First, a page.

The Cabinet today approved a plan to increase tax on mining by 3 to 6 percent a year from 2016-2025.
The lower end of the increases will affect the nation's shale oil rock industry, the mainstay of the energy sector, with prices increasing by 3 percent each year during the 10-year period.
“Fixing environmental taxes for the next 10 years will give for the first time companies assurance,” Environment Minister Keit Pentus-Rosimannus, who is poised for a switch to the Foreign Ministry, said.
She added that the tax increases are a signal to companies that creating pollution and the use of non-renewable resources will not get cheaper in Estonia, and businesses will have to pay an honest fee.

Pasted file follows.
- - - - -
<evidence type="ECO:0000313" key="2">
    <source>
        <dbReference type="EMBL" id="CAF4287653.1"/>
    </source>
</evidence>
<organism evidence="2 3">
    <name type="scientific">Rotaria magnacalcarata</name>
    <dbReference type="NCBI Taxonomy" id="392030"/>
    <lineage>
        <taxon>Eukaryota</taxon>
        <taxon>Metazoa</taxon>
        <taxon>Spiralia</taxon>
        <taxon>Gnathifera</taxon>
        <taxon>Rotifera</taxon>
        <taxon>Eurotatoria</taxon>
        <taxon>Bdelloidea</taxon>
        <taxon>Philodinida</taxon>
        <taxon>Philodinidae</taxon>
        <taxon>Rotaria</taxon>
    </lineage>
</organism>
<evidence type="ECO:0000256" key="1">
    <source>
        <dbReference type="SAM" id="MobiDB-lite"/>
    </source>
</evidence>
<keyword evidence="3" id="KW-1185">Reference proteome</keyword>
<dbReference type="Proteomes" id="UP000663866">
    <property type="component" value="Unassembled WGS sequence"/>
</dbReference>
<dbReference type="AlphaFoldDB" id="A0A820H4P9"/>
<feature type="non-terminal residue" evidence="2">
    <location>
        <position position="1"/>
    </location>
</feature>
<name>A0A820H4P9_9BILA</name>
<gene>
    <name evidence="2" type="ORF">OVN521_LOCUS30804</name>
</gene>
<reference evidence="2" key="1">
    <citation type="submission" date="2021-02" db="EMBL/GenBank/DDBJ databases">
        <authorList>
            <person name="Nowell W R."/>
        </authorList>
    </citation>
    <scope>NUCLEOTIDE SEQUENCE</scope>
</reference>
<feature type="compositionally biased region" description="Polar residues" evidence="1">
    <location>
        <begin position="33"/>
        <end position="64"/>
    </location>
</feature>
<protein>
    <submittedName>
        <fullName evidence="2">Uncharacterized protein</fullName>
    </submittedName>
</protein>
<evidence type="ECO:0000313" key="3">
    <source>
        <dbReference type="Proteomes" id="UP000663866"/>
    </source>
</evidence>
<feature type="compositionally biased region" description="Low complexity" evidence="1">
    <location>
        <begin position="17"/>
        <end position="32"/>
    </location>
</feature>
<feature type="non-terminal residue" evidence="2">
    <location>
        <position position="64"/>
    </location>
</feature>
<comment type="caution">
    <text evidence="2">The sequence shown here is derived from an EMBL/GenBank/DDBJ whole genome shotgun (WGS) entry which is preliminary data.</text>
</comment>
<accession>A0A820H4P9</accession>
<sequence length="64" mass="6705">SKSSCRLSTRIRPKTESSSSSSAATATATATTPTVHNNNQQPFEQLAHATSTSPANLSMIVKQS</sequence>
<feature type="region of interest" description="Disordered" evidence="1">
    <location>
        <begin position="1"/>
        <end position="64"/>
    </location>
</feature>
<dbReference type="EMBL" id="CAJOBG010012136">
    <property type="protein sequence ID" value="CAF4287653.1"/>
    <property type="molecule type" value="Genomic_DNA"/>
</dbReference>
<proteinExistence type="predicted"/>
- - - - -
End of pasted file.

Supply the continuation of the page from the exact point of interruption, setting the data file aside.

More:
Viru Keemia Grupp, the largest private shale oil mining company, funded a nation-wide ad campaign against the price hikes, saying it could bankrupt the industry and make 24,000 people redundant. The company recently asked the government to increase its annual mining quota from 2.7 to 4.3 million tons.
Other critics have said the tax should be pegged to the world market petroleum prices. Aivar Sõerd (Reform Party MP) said that would make the national budget, which already draws more than 100 million in taxes from the industry annually, too unstable.
The plan does leave a back door for changes before 2020.